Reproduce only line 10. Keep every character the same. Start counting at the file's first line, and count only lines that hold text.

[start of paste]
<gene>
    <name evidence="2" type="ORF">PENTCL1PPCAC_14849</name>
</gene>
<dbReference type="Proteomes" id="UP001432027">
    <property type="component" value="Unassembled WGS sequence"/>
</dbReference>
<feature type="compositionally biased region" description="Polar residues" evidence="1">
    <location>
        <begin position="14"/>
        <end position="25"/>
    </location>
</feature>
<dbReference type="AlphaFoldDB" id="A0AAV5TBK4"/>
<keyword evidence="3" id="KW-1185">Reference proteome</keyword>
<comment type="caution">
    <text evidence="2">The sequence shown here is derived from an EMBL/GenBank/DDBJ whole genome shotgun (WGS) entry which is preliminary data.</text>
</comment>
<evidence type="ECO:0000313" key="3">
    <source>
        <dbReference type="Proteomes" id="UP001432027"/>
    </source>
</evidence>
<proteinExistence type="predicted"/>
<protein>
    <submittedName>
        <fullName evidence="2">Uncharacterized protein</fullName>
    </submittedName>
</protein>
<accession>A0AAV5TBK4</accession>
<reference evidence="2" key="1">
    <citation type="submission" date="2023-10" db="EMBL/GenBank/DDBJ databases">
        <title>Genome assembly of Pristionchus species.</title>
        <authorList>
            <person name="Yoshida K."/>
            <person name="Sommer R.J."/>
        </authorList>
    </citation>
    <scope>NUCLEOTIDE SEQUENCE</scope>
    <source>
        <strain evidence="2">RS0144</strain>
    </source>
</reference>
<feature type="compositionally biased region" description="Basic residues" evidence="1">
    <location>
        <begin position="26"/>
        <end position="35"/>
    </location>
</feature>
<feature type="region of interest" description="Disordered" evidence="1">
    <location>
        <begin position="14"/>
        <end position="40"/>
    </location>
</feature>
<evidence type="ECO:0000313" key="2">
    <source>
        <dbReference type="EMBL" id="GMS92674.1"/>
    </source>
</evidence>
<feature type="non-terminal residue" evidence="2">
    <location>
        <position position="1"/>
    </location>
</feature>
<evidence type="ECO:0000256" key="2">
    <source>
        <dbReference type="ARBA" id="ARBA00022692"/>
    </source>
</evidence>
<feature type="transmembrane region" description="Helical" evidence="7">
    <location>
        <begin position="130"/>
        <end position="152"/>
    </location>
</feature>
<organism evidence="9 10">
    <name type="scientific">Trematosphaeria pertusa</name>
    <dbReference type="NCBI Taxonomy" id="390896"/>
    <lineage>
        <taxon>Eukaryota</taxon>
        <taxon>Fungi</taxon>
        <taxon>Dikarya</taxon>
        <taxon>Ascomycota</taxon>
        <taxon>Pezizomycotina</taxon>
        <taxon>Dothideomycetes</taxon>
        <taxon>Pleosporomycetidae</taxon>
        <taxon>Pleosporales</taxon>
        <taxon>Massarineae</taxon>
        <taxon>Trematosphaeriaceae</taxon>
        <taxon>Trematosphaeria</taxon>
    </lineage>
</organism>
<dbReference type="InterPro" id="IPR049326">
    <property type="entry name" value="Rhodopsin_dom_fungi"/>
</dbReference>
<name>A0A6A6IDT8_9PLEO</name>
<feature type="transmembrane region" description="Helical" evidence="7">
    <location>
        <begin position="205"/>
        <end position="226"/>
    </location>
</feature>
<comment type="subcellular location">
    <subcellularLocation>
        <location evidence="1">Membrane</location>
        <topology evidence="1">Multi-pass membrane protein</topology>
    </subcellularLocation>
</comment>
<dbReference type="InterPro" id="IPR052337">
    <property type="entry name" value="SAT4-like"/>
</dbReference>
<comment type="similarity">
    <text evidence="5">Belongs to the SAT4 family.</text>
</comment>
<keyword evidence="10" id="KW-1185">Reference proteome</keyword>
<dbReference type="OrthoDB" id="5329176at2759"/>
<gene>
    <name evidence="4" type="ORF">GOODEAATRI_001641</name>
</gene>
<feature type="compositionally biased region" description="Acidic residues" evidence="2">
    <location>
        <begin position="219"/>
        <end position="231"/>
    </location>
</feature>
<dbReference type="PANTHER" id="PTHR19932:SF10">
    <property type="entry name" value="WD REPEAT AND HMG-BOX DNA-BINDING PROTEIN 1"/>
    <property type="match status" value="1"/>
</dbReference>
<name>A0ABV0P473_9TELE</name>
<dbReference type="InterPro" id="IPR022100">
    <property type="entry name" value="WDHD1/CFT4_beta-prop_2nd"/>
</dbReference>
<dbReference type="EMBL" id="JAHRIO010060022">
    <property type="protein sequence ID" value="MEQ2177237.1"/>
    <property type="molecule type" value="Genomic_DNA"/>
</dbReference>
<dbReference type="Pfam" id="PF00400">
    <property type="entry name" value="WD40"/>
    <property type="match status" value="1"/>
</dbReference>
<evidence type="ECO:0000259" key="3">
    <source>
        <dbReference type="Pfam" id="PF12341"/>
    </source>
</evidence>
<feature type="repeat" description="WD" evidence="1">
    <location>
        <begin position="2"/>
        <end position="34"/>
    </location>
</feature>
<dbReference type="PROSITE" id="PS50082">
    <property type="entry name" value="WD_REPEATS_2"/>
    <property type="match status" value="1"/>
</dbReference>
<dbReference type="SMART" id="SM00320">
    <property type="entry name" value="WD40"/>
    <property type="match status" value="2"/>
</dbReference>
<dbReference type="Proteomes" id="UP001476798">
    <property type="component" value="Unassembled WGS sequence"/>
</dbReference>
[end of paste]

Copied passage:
        <end position="25"/>